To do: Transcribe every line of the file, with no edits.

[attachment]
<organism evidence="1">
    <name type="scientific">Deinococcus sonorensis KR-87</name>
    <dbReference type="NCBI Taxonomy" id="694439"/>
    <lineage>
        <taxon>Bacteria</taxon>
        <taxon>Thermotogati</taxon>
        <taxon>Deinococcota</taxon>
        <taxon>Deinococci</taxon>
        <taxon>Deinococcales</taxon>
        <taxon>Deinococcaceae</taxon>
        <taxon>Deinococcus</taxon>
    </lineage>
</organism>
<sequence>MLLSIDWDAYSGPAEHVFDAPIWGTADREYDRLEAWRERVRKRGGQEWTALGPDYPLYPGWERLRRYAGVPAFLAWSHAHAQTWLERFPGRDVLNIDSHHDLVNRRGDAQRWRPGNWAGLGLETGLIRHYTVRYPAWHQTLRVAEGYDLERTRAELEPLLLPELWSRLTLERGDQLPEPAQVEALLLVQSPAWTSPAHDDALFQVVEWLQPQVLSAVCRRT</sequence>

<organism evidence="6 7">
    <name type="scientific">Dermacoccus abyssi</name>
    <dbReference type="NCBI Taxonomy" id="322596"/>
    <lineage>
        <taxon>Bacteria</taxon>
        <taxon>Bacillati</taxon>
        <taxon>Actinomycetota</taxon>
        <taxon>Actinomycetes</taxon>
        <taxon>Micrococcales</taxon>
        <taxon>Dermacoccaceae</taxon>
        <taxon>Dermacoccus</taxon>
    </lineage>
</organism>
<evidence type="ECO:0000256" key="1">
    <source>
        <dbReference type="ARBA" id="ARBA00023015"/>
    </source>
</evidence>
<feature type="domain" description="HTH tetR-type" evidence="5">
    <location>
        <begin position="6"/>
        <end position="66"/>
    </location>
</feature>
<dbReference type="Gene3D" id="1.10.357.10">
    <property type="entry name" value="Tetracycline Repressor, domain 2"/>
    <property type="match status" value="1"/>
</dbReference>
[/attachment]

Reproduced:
<organism evidence="1">
    <name type="scientific">Deinococcus sonorensis KR-87</name>
    <dbReference type="NCBI Taxonomy" id="694439"/>
    <lineage>
        <taxon>Bacteria</taxon>
        <taxon>Thermotogati</taxon>
        <taxon>Deinococcota</taxon>
        <taxon>Deinococci</taxon>
        <taxon>Deinococcales</taxon>
        <taxon>Deinococcaceae</taxon>
        <taxon>Deinococcus</taxon>
    </lineage>
</organism>
<sequence>MLLSIDWDAYSGPAEHVFDAPIWGTADREYDRLEAWRERVRKRGGQEWTALGPDYPLYPGWERLRRYAGVPAFLAWSHAHAQTWLERFPGRDVLNIDSHHDLVNRRGDAQRWRPGNWAGLGLETGLIRHYTVRYPAWHQTLRVAEGYDLERTRAELEPLLLPELWSRLTLERGDQLPEPAQVEALLLVQSPAWTSPAHDDALFQVVEWLQPQVLSAVCRRT</sequence>

<organism evidence="6 7">
    <name type="scientific">Dermacoccus abyssi</name>
    <dbReference type="NCBI Taxonomy" id="322596"/>
    <lineage>
        <taxon>Bacteria</taxon>
        <taxon>Bacillati</taxon>
        <taxon>Actinomycetota</taxon>
        <taxon>Actinomycetes</taxon>
        <taxon>Micrococcales</taxon>
        <taxon>Dermacoccaceae</taxon>
        <taxon>Dermacoccus</taxon>
    </lineage>
</organism>
<evidence type="ECO:0000256" key="1">
    <source>
        <dbReference type="ARBA" id="ARBA00023015"/>
    </source>
</evidence>
<feature type="domain" description="HTH tetR-type" evidence="5">
    <location>
        <begin position="6"/>
        <end position="66"/>
    </location>
</feature>
<dbReference type="Gene3D" id="1.10.357.10">
    <property type="entry name" value="Tetracycline Repressor, domain 2"/>
    <property type="match status" value="1"/>
</dbReference>